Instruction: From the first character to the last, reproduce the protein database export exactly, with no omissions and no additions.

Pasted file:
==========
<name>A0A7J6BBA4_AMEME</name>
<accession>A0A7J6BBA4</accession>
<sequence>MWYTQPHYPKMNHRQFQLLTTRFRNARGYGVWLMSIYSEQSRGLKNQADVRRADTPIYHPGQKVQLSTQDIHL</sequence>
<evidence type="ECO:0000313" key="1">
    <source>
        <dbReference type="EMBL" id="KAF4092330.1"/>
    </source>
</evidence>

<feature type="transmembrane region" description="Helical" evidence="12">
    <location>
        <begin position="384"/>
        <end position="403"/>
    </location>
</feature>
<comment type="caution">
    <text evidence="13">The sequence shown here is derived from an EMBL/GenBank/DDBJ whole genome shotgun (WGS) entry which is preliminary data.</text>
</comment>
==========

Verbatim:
<name>A0A7J6BBA4_AMEME</name>
<accession>A0A7J6BBA4</accession>
<sequence>MWYTQPHYPKMNHRQFQLLTTRFRNARGYGVWLMSIYSEQSRGLKNQADVRRADTPIYHPGQKVQLSTQDIHL</sequence>
<evidence type="ECO:0000313" key="1">
    <source>
        <dbReference type="EMBL" id="KAF4092330.1"/>
    </source>
</evidence>

<feature type="transmembrane region" description="Helical" evidence="12">
    <location>
        <begin position="384"/>
        <end position="403"/>
    </location>
</feature>
<comment type="caution">
    <text evidence="13">The sequence shown here is derived from an EMBL/GenBank/DDBJ whole genome shotgun (WGS) entry which is preliminary data.</text>
</comment>